This amendment would drastically change state elections and the strength of your vote, according to ABC Action News Full Circle Reporting. If Amendment 3 passes, it would open up Florida’s primary elections to independent voters. This would apply to races for governor, state lawmakers and cabinet members, including attorney general.
While it’s presented as “all voters vote,” the amendment would eliminate Republican and Democratic party primaries and replace them with a single primary in which all candidates would run, regardless of party. The top two vote getters would advance to the general election, even if they are both Democrats or both Republicans.
“You would not have a Democratic primary or a Republican primary, under this new form it would be a governors primary. And you could have 20 candidates running there,” said Dr. MacManus. She warns that voters need to understand what they’re really voting on before making their decision on Amendment 3.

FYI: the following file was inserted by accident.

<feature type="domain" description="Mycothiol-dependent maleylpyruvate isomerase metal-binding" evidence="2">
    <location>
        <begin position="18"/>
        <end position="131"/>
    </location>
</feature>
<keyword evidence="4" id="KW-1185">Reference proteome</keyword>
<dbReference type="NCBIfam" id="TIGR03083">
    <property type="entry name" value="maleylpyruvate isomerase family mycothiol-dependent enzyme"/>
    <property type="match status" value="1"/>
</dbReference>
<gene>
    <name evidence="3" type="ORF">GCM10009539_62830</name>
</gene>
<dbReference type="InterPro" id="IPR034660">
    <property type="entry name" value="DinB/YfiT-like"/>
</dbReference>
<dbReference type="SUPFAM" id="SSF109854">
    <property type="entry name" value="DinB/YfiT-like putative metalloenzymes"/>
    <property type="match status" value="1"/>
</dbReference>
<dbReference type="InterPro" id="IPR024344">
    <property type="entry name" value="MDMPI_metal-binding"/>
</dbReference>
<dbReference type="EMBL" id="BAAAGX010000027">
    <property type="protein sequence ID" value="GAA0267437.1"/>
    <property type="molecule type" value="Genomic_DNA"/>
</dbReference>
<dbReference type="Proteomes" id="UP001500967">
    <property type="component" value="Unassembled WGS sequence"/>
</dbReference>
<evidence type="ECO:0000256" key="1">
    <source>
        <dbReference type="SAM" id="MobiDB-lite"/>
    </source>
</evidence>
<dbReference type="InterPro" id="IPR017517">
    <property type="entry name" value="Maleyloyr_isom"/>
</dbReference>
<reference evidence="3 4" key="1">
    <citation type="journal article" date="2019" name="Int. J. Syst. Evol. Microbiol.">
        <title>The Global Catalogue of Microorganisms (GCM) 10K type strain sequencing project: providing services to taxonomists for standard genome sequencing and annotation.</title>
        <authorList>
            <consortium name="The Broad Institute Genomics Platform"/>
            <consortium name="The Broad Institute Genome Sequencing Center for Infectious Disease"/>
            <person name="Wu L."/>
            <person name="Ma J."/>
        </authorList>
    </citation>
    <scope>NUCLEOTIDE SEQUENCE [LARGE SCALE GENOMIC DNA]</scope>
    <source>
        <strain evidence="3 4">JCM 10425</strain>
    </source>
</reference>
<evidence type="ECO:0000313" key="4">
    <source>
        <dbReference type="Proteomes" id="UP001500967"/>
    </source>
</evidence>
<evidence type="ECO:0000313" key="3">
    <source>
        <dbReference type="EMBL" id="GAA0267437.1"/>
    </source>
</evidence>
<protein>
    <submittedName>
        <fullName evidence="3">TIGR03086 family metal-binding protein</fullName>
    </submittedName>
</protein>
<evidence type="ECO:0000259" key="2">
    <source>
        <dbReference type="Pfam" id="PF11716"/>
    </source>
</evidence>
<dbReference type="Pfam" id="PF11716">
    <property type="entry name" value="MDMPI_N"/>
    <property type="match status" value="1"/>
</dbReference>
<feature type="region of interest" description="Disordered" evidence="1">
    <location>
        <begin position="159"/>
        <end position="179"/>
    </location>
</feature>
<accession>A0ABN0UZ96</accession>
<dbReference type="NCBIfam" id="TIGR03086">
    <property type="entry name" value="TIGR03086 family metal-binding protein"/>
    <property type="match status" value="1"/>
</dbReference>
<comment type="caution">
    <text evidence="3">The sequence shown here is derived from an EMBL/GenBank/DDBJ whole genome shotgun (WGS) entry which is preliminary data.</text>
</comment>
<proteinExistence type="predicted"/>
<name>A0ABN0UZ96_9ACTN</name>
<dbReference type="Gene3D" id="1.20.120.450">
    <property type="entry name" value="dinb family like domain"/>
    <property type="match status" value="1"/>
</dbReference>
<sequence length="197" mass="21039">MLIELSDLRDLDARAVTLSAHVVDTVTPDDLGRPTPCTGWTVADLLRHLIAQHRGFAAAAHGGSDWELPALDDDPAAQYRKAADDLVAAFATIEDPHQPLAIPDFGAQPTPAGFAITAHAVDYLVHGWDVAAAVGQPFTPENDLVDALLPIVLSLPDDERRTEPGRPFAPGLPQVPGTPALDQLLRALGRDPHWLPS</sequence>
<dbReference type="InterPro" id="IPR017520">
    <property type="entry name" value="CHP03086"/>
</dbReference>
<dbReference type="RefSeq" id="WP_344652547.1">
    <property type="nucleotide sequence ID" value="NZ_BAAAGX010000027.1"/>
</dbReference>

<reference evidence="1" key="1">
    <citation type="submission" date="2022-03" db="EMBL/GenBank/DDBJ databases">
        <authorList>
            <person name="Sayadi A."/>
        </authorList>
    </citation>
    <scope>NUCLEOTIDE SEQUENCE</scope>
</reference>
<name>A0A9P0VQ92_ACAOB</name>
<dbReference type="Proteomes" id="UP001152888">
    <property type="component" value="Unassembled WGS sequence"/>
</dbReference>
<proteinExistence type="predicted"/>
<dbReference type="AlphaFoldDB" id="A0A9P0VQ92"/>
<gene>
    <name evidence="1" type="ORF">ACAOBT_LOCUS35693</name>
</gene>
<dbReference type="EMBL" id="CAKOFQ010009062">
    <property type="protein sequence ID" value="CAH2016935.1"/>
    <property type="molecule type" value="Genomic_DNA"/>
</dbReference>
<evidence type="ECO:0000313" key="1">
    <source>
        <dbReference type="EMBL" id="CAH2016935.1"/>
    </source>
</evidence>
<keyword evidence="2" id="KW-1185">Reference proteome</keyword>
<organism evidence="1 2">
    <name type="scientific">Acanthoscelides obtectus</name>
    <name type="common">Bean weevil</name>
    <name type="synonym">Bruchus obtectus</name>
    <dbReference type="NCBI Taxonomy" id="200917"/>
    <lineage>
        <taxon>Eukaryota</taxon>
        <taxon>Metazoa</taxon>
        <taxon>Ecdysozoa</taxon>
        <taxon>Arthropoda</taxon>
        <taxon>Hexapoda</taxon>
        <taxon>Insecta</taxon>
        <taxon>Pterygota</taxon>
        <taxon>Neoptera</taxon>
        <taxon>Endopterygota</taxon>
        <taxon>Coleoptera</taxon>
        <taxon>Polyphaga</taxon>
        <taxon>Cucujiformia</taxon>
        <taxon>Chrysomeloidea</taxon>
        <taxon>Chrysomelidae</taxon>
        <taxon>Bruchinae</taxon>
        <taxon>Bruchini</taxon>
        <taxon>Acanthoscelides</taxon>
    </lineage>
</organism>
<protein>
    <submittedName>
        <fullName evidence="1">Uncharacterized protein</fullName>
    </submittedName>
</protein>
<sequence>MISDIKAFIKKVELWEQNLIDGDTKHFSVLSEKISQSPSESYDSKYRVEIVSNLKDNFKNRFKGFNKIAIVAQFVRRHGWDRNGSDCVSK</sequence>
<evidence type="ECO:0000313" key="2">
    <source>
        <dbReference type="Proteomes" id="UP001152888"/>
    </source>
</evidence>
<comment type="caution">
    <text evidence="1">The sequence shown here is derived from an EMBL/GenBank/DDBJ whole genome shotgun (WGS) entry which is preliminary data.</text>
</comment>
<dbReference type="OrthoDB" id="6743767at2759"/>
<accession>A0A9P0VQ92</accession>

ABC Action News recently went Full Circle on Amendment Three. Watch Paul LaGrone’s report to educate yourself about the choice to change Florida’s election.
A YES vote means: you support creating the top-two system for Florida’s primaries.
A NO vote means: you oppose creating the top-two system and want to keep Florida’s current system the way it is, as a closed primary.
Amendment 4: Voter Approval of Constitutional Amendments
Summary: “Requires all proposed amendments or revisions to the state constitution to be approved by the voters in two elections, instead of one, in order to take effect. The proposal applies the current thresholds for passage to each of the two elections.”